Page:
The Auto Trader expert verdict: ★★★★★ ★★★★★ 3.8
The Volkswagen Tiguan Allspace does pretty much everything a good family SUV should. It’s stylish, high in quality, massively practical, and easy and relaxing to drive. The thing is, the closely related Skoda Kodiaq does the same but costs thousands less than the Allspace. So, make sure you really want the VW badge before signing on the dotted line.
Reasons to buy
- Really spacious and practical
- Classy cabin with lots of tech
- Pleasant and easy to drive
At a glance
- Running costs for a Volkswagen Tiguan Allspace ★★★★★ ★★★★★
- Reliability of a Volkswagen Tiguan Allspace ★★★★★ ★★★★★
- Safety for a Volkswagen Tiguan Allspace ★★★★★ ★★★★★
- How comfortable is the Volkswagen Tiguan Allspace ★★★★★ ★★★★★
- Features of the Volkswagen Tiguan Allspace ★★★★★ ★★★★★
- Power for a Volkswagen Tiguan Allspace ★★★★★ ★★★★★
Running costs for a Volkswagen Tiguan Allspace
Compare the Allspace with most of its seven-seat SUV competitors on price – cars such as the Hyundai Santa Fe, Kia Sorento and Land Rover Discovery Sport – and it looks reasonably competitive considering the desirability of its badge. The one fly in the Allspace’s ointment, though, comes from a very familiar source. The Skoda Kodiaq, which is mechanically very, very similar to the VW, costs thousands less to buy and, aside from the badge and a couple of pieces of slightly spanglier interior trim, it’s very difficult to see what the extra money is giving you.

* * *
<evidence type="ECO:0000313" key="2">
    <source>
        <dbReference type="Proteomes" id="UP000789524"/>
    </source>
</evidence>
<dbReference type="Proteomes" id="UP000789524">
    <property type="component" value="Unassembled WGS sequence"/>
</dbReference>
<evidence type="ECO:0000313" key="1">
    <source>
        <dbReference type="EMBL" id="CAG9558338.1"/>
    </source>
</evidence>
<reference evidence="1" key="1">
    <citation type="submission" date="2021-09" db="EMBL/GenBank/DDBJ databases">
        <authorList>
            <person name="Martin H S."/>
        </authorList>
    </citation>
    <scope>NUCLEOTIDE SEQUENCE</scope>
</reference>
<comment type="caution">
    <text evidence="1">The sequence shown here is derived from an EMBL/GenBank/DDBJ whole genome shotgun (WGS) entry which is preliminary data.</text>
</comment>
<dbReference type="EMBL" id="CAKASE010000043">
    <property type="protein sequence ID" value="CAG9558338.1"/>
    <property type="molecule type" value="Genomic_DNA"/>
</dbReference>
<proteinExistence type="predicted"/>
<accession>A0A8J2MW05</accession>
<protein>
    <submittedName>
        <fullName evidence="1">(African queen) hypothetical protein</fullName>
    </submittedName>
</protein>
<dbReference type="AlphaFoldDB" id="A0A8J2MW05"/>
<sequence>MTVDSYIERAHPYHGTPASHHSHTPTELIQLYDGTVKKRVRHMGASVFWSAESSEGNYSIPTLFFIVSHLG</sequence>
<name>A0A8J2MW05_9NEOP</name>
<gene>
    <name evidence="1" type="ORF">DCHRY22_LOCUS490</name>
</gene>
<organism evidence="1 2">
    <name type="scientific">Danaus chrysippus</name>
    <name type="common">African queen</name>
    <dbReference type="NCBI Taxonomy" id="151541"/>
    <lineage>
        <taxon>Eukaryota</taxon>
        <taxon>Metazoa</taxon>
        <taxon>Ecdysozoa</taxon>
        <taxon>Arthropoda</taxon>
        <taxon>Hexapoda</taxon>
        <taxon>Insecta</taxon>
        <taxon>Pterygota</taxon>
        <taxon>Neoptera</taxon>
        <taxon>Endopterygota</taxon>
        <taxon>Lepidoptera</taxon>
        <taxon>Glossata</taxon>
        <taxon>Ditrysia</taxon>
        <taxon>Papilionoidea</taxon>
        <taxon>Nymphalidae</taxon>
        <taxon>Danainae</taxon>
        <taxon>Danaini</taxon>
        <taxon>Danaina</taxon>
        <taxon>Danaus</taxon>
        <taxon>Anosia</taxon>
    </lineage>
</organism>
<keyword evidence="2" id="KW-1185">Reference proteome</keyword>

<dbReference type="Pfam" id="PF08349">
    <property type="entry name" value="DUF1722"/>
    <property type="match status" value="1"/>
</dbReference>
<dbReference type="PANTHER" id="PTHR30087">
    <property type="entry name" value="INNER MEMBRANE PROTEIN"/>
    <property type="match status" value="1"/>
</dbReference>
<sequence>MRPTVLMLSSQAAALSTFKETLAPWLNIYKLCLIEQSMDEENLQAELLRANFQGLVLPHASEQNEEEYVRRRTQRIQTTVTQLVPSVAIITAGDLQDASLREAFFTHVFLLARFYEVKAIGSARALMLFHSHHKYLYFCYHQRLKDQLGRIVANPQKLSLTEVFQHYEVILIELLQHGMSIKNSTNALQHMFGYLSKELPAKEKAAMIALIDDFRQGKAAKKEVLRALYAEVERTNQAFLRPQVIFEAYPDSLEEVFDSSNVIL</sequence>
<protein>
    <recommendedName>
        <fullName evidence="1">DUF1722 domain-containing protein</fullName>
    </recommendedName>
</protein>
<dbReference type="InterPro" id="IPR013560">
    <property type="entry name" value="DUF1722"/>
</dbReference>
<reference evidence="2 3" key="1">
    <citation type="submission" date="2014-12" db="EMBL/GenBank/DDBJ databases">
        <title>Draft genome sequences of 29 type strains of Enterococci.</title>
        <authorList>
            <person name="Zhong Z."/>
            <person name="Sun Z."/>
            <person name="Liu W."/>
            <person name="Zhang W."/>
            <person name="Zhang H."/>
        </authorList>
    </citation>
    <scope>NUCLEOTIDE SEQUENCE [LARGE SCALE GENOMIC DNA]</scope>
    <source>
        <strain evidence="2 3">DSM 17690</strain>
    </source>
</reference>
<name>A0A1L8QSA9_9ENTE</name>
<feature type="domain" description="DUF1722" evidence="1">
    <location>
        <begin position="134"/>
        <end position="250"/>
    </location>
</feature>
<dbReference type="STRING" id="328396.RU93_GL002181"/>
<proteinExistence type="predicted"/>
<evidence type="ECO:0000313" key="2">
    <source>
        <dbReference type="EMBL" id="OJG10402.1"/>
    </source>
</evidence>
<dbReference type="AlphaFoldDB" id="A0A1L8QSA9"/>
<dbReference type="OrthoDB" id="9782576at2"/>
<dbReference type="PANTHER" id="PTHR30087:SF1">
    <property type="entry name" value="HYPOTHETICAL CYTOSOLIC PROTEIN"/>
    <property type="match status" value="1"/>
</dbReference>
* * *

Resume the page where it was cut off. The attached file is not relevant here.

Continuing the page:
The two are more closely matched on fuel economy and CO2 figures, though again, the Skoda generally has a marginal lead when compared version-for-version. Where we think the Allspace will have a trump card to play, though, is on resale values. Those of the Kodiaq are impressively high, and with the Allspace’s desirable badge and image, we can see it being even stronger on that score.
Reliability of a Volkswagen Tiguan Allspace
If you own the previous generation of Tiguan, Warranty Direct’s Reliability Index makes for some pretty grim reading. The model scores rather poorly in the study, and Volkswagen doesn’t figure particularly highly in the manufacturer standings either. We can only hope this version, based on VW’s latest architecture, fares a bit better when it comes to mechanical dependability. Even the three-year/60,000-mile warranty isn’t particularly generous compared with what some rival manufacturers are offering.
Safety for a Volkswagen Tiguan Allspace
We can’t see any reason why the Allspace shouldn’t match the five-star Euro NCAP score of its Tiguan brother, especially when all versions get pretty much the same amount of safety kit. The standard roster includes seven airbags, a variety of traction aids, automatic high-beam headlights, lane assist, adaptive cruise control and automatic emergency braking. You also get a system that urges you to take a break if it thinks you’re getting too tired. The options list also includes more driver assistance systems, such as a head-up display, a self-parking function and a system that takes care of the steering when you’re reversing with a trailer.
How comfortable is the Volkswagen Tiguan Allspace